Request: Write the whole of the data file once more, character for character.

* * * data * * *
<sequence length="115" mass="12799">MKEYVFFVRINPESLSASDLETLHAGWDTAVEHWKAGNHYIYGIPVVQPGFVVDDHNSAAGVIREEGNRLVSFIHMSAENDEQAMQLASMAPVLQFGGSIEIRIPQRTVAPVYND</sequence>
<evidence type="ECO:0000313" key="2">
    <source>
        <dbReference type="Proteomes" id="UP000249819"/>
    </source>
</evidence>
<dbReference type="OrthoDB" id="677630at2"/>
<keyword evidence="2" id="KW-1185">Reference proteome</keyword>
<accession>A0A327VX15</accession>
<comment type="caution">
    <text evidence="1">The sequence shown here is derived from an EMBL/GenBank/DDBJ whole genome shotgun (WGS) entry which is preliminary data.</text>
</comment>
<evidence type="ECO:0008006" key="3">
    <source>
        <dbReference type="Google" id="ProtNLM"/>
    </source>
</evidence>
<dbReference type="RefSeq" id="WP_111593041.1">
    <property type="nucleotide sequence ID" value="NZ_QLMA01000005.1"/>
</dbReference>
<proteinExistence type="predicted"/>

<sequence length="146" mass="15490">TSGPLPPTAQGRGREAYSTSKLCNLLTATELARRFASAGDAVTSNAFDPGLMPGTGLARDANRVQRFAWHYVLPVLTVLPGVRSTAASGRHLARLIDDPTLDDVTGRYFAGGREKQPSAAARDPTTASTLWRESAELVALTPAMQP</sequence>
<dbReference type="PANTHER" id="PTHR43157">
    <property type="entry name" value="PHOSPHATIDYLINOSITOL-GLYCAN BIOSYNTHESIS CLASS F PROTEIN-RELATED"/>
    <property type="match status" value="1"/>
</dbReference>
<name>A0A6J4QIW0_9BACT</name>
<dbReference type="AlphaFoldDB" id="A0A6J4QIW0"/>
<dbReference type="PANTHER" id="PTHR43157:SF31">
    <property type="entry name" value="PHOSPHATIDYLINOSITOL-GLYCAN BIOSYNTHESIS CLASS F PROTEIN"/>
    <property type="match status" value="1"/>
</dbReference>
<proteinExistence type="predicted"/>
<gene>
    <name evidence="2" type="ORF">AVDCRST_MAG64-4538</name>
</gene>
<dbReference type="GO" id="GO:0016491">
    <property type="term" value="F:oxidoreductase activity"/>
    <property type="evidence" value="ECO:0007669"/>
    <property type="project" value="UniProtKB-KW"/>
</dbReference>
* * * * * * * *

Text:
<sequence length="115" mass="12799">MKEYVFFVRINPESLSASDLETLHAGWDTAVEHWKAGNHYIYGIPVVQPGFVVDDHNSAAGVIREEGNRLVSFIHMSAENDEQAMQLASMAPVLQFGGSIEIRIPQRTVAPVYND</sequence>
<evidence type="ECO:0000313" key="2">
    <source>
        <dbReference type="Proteomes" id="UP000249819"/>
    </source>
</evidence>
<dbReference type="OrthoDB" id="677630at2"/>
<keyword evidence="2" id="KW-1185">Reference proteome</keyword>
<accession>A0A327VX15</accession>
<comment type="caution">
    <text evidence="1">The sequence shown here is derived from an EMBL/GenBank/DDBJ whole genome shotgun (WGS) entry which is preliminary data.</text>
</comment>
<evidence type="ECO:0008006" key="3">
    <source>
        <dbReference type="Google" id="ProtNLM"/>
    </source>
</evidence>
<dbReference type="RefSeq" id="WP_111593041.1">
    <property type="nucleotide sequence ID" value="NZ_QLMA01000005.1"/>
</dbReference>
<proteinExistence type="predicted"/>

<sequence length="146" mass="15490">TSGPLPPTAQGRGREAYSTSKLCNLLTATELARRFASAGDAVTSNAFDPGLMPGTGLARDANRVQRFAWHYVLPVLTVLPGVRSTAASGRHLARLIDDPTLDDVTGRYFAGGREKQPSAAARDPTTASTLWRESAELVALTPAMQP</sequence>
<dbReference type="PANTHER" id="PTHR43157">
    <property type="entry name" value="PHOSPHATIDYLINOSITOL-GLYCAN BIOSYNTHESIS CLASS F PROTEIN-RELATED"/>
    <property type="match status" value="1"/>
</dbReference>
<name>A0A6J4QIW0_9BACT</name>
<dbReference type="AlphaFoldDB" id="A0A6J4QIW0"/>
<dbReference type="PANTHER" id="PTHR43157:SF31">
    <property type="entry name" value="PHOSPHATIDYLINOSITOL-GLYCAN BIOSYNTHESIS CLASS F PROTEIN"/>
    <property type="match status" value="1"/>
</dbReference>
<proteinExistence type="predicted"/>
<gene>
    <name evidence="2" type="ORF">AVDCRST_MAG64-4538</name>
</gene>
<dbReference type="GO" id="GO:0016491">
    <property type="term" value="F:oxidoreductase activity"/>
    <property type="evidence" value="ECO:0007669"/>
    <property type="project" value="UniProtKB-KW"/>
</dbReference>